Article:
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Fiber Animals, Food and Fun
Sep 27, 2012
Being immersed in a community of like-minded souls is a rare and special treat. South Dakota knitters, crocheters, spinners and weavers are guaranteed that experience at least once a year — on the third weekend of September at the North Country Fiber Fair in Watertown.
It can be lonely being a crafter in a prefab world. Most people just don't understand the appeal. Why would you knit a scarf, shawl or sweater when you can buy one for less? (And in my case, with fewer flaws!) Why would you spin your own yarn when you can buy perfectly good acrylic at WalMart?
Simple. You do it for the joy of doing it — the surprise of watching colors and patterns flow from your knitting needles or crochet hook, for the pleasure of handling soft merino or manipulating delicate laceweight yarn. You can think about how warm those mittens will keep someone this winter or imagine a new baby wrapped in that special blanket you’re making. And best of all, the thing you’ve made is (for better or worse) completely unique. You could give a roomful of knitters the same yarn and the same pattern, and the finished projects would all be different. The difference may be subtle, but it’s there.
The organizers of the North Country Fiber Fair know all about these small joys. They put on another fine show this year designed to please local crafters, with lots of great vendors, fun workshops, sheep shearing and sheep dog demonstrations. But the best part was simply hanging out in the spinning circle and chatting with others. It was soothing to watch the spinners draft wool. The spinning wheels whirled, adding the twist that turns a mass of fiber into yarn, and lending a pleasant backdrop to conversation.
When fairgoers got peckish, they wandered over to the potluck area for refreshments. Most of the offerings were regular fare, but two items on the table paid delicious tribute to fiber-giving animals: lamb stew and homemade herbed goat cheese. It’s easy to make a soft, spreadable cheese out of any kind of milk, but it’s best to start with a full-fat version. Here’s one method.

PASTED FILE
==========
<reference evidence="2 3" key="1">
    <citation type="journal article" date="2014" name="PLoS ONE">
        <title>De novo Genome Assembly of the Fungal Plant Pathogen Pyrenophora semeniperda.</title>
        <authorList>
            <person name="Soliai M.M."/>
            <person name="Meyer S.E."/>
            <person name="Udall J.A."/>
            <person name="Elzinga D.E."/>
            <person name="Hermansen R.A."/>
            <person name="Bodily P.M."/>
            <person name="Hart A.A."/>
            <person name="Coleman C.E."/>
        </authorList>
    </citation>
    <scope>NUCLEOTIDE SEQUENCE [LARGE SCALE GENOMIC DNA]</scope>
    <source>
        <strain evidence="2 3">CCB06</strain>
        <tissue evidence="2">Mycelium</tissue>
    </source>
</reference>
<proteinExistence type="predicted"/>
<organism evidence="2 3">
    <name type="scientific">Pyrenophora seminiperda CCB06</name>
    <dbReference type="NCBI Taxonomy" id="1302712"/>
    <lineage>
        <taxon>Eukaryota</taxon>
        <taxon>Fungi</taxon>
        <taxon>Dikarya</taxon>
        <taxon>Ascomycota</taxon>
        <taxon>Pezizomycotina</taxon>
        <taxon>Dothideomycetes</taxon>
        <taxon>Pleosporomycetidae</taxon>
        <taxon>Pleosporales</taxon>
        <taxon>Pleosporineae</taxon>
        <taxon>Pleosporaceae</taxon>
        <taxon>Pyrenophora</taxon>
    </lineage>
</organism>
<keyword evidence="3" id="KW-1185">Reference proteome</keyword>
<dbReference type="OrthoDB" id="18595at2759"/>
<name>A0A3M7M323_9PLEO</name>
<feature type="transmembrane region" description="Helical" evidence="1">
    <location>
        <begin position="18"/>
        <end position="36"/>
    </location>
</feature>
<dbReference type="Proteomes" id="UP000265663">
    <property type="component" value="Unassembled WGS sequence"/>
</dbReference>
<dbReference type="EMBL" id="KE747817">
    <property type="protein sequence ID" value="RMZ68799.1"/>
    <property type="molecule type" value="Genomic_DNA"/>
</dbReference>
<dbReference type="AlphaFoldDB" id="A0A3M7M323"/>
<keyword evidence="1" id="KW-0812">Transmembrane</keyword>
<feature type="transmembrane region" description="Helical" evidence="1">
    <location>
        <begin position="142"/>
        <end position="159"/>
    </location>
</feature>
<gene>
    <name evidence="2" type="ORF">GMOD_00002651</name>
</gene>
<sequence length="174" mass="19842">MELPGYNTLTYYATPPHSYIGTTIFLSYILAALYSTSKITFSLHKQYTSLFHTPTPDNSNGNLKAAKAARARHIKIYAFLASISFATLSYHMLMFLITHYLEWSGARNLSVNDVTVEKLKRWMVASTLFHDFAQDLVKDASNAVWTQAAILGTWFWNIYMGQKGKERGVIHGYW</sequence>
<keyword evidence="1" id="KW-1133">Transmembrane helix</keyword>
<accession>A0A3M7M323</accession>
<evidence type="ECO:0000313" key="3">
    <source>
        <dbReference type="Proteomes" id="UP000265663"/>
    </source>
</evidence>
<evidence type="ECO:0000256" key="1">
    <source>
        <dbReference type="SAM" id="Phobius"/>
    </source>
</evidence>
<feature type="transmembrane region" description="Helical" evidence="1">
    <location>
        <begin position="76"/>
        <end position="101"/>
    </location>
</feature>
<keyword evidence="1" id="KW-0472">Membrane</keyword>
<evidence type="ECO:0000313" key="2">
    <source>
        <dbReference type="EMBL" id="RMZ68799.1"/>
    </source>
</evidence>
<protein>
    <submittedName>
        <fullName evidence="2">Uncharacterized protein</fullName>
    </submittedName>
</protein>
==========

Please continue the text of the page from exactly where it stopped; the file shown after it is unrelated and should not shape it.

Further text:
Herbed Goat Cheese
1 quart goat's milk
1/4 cup freshly squeezed lemon juice
1/2 clove grated or minced garlic
A few pinches of coarse salt
Chopped herbs — try rosemary, chives, parsley, fennel fronds, dill or whatever sounds good to you.
Cheesecloth or coffee filters
Fill a medium saucepan with goat's milk. Heat gradually until it reaches 180°F, about 15 minutes. Remove from heat and stir in lemon juice. Let stand until the milk starts to curdle, about 20 seconds. It's pretty subtle — look for tiny clumps. You can add a few extra drops of lemon juice if necessary.
Thoroughly line a colander with layers of cheesecloth or coffee filters. Place colander over a large bowl to catch the dripping whey. Ladle milk into colander. Pull up and tie the four corners of the cheesecloth together, hanging the bundle from a wooden spoon handle over a very deep bowl. Allow the whey to drain until the cheese is soft and ricotta-like, about 1 to 1 1/2 hours.
Transfer the mixture to a small bowl and fold in salt, garlic and herbs. Serve on bread, crackers or plain. Store in an airtight container in the refrigerator.